Into that setting jumped the folks from AdvisorShares, who recognized an opportunity to create an “actively-managed” fund in the domestic high yield area: Peritus High Yield ETF (HYLD). Here is a graph contrasting the relative performance of HYLD with HYG and JNK over the (essential) life of HYLD (December 2010 through the present). The solid blue area is HYLD; the red line is HYG and the green line is JNK. Obviously, both index funds had an extremely rough first half of 2011, but made an impressive recovery by year-end.
Demonstrating the importance of reviewing multiple time frames, here is a picture of relative performance during the most recent twelve-month period. It lends the viewer a different impression, doesn’t it?
Moving on to review even more recent performance, below is a graph of the relative price movement among these three ETFs “year to date” (YTD). Note that in this view, HYLD once again appears to be a better relative performer. Even the steep decline during this past week that impacted all three funds seems to have caused a slightly gentler downward slope in HYLD than in HYG or JNK.
Then finally, here is a 3-month view of the ETFs. The impact on high yield bonds that resulted from the “mixed message” from the FED on May 22nd is dramatically more evident in this graph than in the other graphs. You may or may not agree that that drop “into a pit” that inflicted all three ETFs was slightly gentler for HYLD than the others… but when one is descending into the lower depths, I guess it doesn’t make much difference how fast you are descending! The direction and speed are most definitely flat out “ugly” looking!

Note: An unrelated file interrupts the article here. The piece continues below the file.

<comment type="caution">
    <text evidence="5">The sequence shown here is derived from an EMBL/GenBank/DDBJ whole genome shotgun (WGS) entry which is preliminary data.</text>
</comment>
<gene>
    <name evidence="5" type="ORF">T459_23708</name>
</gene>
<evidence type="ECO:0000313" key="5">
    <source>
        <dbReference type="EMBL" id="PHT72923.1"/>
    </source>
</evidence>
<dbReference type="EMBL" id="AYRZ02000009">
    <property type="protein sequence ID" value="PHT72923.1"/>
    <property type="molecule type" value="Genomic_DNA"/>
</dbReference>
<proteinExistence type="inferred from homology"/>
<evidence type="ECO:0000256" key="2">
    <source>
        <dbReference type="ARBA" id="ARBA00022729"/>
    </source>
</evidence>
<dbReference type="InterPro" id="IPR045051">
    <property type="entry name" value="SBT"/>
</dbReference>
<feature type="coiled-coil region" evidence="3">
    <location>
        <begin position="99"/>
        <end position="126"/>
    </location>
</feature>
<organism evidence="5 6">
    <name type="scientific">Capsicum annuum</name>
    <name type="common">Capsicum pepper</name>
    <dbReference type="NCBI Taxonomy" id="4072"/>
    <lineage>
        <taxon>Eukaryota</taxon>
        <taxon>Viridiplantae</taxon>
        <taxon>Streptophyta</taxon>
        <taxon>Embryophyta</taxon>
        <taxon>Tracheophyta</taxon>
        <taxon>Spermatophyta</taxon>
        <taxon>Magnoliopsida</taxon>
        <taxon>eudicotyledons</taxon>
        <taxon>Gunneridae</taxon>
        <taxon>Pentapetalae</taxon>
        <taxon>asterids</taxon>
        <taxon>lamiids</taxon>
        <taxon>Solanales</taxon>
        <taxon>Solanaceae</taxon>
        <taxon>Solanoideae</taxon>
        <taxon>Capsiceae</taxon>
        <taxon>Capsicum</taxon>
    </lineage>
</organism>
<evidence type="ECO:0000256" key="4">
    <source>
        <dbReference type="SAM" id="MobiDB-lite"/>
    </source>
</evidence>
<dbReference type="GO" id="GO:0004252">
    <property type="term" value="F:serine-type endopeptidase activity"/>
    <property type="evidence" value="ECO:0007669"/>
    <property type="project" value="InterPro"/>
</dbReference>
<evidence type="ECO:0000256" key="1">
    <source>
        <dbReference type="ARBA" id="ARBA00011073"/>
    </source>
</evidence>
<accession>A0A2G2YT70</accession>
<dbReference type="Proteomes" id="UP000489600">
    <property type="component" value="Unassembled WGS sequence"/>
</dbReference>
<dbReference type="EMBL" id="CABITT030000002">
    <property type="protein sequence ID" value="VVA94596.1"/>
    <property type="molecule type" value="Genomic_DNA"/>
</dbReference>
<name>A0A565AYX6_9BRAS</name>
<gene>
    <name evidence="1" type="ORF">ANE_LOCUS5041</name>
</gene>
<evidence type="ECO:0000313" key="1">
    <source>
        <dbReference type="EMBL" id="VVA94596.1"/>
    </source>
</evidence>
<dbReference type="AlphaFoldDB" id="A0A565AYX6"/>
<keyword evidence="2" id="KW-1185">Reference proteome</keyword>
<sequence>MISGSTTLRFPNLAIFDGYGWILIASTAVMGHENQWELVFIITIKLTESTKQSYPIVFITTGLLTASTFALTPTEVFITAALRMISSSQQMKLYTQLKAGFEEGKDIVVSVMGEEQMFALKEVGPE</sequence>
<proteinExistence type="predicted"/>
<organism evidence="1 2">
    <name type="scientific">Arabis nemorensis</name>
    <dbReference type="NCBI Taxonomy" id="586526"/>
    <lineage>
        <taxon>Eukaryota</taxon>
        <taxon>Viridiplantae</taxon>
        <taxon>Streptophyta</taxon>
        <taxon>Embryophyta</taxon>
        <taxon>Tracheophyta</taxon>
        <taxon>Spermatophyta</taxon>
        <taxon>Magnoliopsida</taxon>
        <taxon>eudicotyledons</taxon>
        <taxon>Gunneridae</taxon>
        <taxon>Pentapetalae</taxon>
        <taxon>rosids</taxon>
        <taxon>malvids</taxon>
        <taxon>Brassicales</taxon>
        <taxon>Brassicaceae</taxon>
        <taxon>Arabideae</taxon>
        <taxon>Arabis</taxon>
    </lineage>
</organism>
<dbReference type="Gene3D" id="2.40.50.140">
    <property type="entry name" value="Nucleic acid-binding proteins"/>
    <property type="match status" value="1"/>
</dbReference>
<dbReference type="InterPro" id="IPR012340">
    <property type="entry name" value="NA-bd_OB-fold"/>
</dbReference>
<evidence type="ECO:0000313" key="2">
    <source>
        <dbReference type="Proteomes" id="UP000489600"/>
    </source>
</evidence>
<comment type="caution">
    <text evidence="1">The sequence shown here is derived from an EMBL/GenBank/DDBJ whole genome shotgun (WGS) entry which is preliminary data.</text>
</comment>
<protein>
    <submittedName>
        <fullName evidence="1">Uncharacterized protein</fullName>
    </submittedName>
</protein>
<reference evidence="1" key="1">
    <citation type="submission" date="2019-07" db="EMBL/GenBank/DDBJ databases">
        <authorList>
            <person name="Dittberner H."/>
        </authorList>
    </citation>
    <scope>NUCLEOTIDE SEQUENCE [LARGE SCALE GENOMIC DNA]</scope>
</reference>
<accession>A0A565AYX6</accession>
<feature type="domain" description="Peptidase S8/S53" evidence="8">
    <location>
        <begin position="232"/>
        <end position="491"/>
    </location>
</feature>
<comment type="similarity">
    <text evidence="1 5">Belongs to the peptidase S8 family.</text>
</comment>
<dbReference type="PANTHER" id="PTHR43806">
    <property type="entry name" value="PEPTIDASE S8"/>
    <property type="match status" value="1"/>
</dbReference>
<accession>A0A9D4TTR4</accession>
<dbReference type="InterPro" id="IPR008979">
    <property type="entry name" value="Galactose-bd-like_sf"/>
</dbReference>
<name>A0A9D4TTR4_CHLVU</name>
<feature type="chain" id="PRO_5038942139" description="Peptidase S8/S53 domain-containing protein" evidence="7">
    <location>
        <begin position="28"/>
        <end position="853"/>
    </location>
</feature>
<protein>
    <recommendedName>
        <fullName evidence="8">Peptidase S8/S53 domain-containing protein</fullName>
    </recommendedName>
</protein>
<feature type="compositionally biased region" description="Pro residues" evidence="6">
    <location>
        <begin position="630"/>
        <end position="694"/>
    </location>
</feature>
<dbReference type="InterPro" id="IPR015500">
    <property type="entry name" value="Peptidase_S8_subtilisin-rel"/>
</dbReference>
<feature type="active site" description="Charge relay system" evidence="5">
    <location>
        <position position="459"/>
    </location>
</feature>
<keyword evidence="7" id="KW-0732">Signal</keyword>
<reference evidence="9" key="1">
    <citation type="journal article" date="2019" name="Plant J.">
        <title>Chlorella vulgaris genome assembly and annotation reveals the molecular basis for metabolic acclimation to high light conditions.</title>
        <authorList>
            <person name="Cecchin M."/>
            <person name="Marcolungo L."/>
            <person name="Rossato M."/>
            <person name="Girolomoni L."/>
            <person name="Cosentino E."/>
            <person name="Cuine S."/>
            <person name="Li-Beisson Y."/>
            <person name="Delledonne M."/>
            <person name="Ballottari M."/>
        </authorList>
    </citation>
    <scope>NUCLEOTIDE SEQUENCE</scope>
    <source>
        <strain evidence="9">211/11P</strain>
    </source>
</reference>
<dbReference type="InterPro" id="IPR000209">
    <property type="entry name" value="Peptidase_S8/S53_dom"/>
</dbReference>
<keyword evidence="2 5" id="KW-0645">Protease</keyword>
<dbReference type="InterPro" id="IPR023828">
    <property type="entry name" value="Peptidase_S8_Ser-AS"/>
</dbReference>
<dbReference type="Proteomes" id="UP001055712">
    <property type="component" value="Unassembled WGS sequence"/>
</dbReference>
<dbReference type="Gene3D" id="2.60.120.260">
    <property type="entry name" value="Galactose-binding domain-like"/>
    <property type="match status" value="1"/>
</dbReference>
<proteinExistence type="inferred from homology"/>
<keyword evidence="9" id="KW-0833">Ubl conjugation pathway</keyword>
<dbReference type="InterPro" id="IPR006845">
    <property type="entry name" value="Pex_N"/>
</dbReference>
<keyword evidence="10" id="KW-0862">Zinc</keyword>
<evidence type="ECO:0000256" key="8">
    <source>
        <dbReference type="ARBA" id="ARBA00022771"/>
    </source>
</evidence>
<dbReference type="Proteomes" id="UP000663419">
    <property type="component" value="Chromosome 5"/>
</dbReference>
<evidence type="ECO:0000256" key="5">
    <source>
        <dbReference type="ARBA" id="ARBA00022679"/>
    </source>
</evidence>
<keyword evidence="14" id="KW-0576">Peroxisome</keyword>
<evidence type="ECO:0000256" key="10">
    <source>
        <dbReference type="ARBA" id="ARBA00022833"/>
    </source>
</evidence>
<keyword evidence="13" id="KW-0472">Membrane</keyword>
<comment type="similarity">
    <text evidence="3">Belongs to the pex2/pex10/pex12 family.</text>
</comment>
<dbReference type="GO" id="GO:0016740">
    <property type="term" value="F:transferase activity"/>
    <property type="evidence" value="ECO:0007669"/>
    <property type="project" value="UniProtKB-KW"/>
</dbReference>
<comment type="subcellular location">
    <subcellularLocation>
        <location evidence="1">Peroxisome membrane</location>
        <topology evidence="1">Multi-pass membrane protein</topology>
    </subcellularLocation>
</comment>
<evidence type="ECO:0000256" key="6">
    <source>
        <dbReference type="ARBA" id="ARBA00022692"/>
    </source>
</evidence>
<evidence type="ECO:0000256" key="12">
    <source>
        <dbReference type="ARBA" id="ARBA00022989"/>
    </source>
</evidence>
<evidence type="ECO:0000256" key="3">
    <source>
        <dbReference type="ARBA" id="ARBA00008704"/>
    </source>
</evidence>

What can one make of all of this? First, it is important to note that, at least until recently, HYLD has been operating with limited visibility. In sharp contrast to the size of the other two funds, HYLD currently (as of May 30) reports just $275 million in assets.
However, there is reason to believe that market perception may be shifting in HYLD’s favor. As of mid-April of this year, HYLD boasted just $210.8 million in assets and averaged daily volume that didn’t even get to 40,000 shares. Meanwhile, HYG has lost more than $740 million in assets (three times the size of HYLD’s asset base) during May and JNK has lost more than $765 million in assets! Between April and May, HYLD’s assets increased by about 30% while its daily volume doubled to over 81,000 shares per day!
Other data points for HYLD include the following: a twelve month yield of 8.03%; a one year total return of 12.08%; and a one year expense ratio of 1.35%. You should be thinking: “Wow, that is a sky high expense ratio!” You would be correct. However, HYLD’s higher yield and overall performance is calculated after being adjusted for expenses.
What can account for HYLD’s performance edge? As hinted earlier, it is the result of being actively-managed (very much tied to the higher expenses). The AdvisorShares’ website explains their approach this way: “Peritus takes a value-based, active credit approach to the markets, largely foregoing new issue participation, favoring instead the secondary market where Peritus believes there is less competition and more opportunities for capital gains. Peritus de-emphasizes relative value in favor of long-term, absolute returns.” Finally, one additional key dimension of active management is reflected in the respective “duration” metrics for the three ETFs (“duration” measures the sensitivity of a bond or fund to changes in interest rates): 2.96 years for HYLD; just under 4 years for HYG; almost 4.3 years for JNK. This means that HYG and JNK are significantly more vulnerable to rising interest rates than HYLD.
Two final notes: First, I am neither endorsing nor recommending HYLD, HYG, or JNK as an investment. If you consider any of them, please consult your financial advisor before acting. Second, anyone who is determined to garner higher earned interest than available through risk-free T-bills or CDs could consider other forms of higher yield investment vehicles, including low duration high yield bonds, senior bank loans, short-term investment grade corporate bonds, etc. (we will cover several of these very soon).
Disclosure: The author has owned HYLD for months.
Submitted by Thomas Petty